Federal Correctional Institution, Greenville

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Federal Correctional Institution, Greenville
FCI GRE lrg 2013.jpg
Location Greenville, Illinois
Status Operational
Security class Medium-security (with minimum-security prison camp)
Capacity 1,180 (320 in prison camp)
Managed by Federal Bureau of Prisons
Warden Tom Werlich

The Federal Correctional Institution (FCI Greenville) is a medium-security United States federal prison for male offenders in Illinois, with an adjacent satellite prison camp for minimum-security female offenders. It is operated by the Federal Bureau of Prisons, a division of the United States Department of Justice.

FCI Greenville is located approximately 43 miles east of St. Louis, Missouri, and 63 miles from Springfield, Illinois.[1]

History[edit]

The prison camp was turned into a women's facility in 2000 in order to make more space for women in the north central U.S.[2]

Notable incidents[edit]

In 2001, David Mack, a central figure in the LAPD Rampart Scandal, was attacked by a group of fellow inmates while jogging in the prison recreation yard at FCI Greenville. The Bureau of Prisons and the FBI refused to confirm that the attack occurred, but Mack's attorney reported that the inmates were gang members who attacked Mack after they saw a television program and read press accounts that detailed Mack's role in stealing from gang members and his connection with fellow officer Rafael Perez, another central figure in the scandal. Mack was taken to a local hospital and was treated for multiple stab wounds and a punctured lung. He was released two days later and returned to the prison.[3]

Notable inmates (current and former)[edit]

Inmate name Register number Status Details
Terry M. Helvey 13867-045 Sentenced to Life by Court-marshal [4] Former Airman Apprentice who brutally murdered United States Navy Radioman Petty Officer Third Class Allen R. Schindler Jr. in a public toilet in Sasebo, Nagasaki in 1992 for being gay.[5] Helvey was transferred to the FCI from the United States Disciplinary Barracks at Fort Leavenworth.
David Mack 12866-112 Released from custody in 2010; served 12 years.[6] Former LAPD officer involved in the Rampart Scandal; convicted in 1998 of masterminding the armed robbery of a Los Angeles bank in 1997 during which $722,000 was stolen; suspected of being involved in planning the 1997 murder of rapper Notorious B.I.G.[7]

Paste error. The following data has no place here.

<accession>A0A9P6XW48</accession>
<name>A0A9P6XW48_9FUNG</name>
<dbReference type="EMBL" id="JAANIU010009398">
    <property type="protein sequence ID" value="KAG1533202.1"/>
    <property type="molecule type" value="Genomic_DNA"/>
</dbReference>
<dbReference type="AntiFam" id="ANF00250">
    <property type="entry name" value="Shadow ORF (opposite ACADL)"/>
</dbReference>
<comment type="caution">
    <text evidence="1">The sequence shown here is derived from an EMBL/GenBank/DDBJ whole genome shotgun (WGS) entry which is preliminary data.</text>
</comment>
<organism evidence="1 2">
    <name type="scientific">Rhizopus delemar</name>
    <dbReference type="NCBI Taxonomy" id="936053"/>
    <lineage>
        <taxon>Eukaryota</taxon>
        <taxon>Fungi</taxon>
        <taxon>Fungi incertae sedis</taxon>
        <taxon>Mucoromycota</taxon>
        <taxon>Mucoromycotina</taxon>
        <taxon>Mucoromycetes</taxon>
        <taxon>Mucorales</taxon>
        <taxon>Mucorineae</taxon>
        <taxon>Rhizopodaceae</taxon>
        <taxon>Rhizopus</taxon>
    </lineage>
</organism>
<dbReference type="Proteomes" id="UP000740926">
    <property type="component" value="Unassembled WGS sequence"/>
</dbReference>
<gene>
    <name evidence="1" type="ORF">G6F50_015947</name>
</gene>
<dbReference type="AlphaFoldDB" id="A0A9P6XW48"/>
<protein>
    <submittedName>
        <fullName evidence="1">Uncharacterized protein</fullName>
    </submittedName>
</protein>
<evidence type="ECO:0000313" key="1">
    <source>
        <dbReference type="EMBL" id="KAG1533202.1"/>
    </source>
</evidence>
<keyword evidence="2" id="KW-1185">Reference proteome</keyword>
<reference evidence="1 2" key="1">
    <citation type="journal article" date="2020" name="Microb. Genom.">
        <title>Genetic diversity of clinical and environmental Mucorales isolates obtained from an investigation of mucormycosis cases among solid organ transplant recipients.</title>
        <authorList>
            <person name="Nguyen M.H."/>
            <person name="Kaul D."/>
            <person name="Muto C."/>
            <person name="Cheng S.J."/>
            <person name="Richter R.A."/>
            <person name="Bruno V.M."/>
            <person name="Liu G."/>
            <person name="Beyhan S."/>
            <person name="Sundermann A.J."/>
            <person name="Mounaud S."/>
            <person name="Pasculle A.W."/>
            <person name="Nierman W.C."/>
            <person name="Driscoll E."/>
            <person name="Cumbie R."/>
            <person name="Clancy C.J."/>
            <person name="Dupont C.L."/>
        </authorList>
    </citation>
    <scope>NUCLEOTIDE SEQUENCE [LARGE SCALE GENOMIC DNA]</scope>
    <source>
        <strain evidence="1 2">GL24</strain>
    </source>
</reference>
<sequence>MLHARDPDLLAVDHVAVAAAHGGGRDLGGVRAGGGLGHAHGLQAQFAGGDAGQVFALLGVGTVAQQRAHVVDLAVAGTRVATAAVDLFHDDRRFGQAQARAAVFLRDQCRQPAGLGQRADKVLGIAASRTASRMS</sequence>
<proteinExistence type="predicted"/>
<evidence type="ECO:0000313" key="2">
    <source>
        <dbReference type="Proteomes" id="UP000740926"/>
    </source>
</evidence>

Walter Bond 37096-013 Serving a 12-year sentence; scheduled for release in 2021. Member of the Animal Liberation Front; pleaded guilty in 2011 to arson in connection with 2010 fires at three businesses in Utah and Colorado; author of "Always Looking Forward," Liberation Press, 2011.[8]
Derrick Shareef 22344-424 Serving a 35-year sentence; scheduled for release in 2037.[9] US citizen and Al-Qaeda supporter; pleaded guilty in 2007 to the attempted use of weapons of mass destruction for plotting to detonate grenades at the Cherryvale Mall in Illinois during Christmas shopping season in 2006.[10][11]
Patrick Houston 17959-076 Released from custody in 2005; served 4 years.[12] Rapper known as Project Pat; charged in 2001 with violating his parole for aggravated robbery; convicted in 2001 of being a felon in possession of a firearm.[13]

See also[edit]

References[edit]

  1. ^ "FCI Greenville". Federal Bureau of Prisons. 
  2. ^ "FEDERAL PRISON CAMP TO BEGIN HOUSING FEMALE INMATES." Federal Bureau of Prisons. July 6, 2000. Retrieved on July 20, 2016.
  3. ^ Glover, Scott (February 7, 2001). "Ex-LAPD Officer Is Stabbed in Prison". Los Angeles Times. 
  4. ^ Joyner, Will (August 11, 1997), "Slain Sailor's Mother As a Profile in Courage", The New York Times, retrieved March 21, 2008 
  5. ^ Jameson, Sam (May 28, 1994), "U.S. Sailor Sentenced to Life Imprisonment in Murder", Los Angeles Times, retrieved March 21, 2008 
  6. ^ Dillow, William J. Rehder & Gordon (2004). Where the money is : true tales from the bank robbery capital of the world. New York: W.W. Norton. ISBN 039332575X. 
  7. ^ "Rampart Scandal". Pbs.org. Retrieved 2015-10-27. 
  8. ^ "Walter »". Supportwalter.org. Retrieved 2014-03-15. 
  9. ^ "USA Prisoner List" (PDF). the aseerun project. June 1, 2013. Retrieved 14 October 2015. 
  10. ^ Arena, Kelli. "Man arrested in mall attack plot, source says". cnn.com. 
  11. ^ Bradley, Ben. "Special Segment: The Making of a Terrorist". ABC. 
  12. ^ Jason Birchmeier. "Project Pat | Biography & History". AllMusic. Retrieved 2015-10-27. 
  13. ^ "About Project Pat". MTV. Viacom International Inc. Retrieved 18 November 2015. 

External links[edit]

Coordinates: 38°51′58″N 89°24′32″W / 38.86611°N 89.40889°W / 38.86611; -89.40889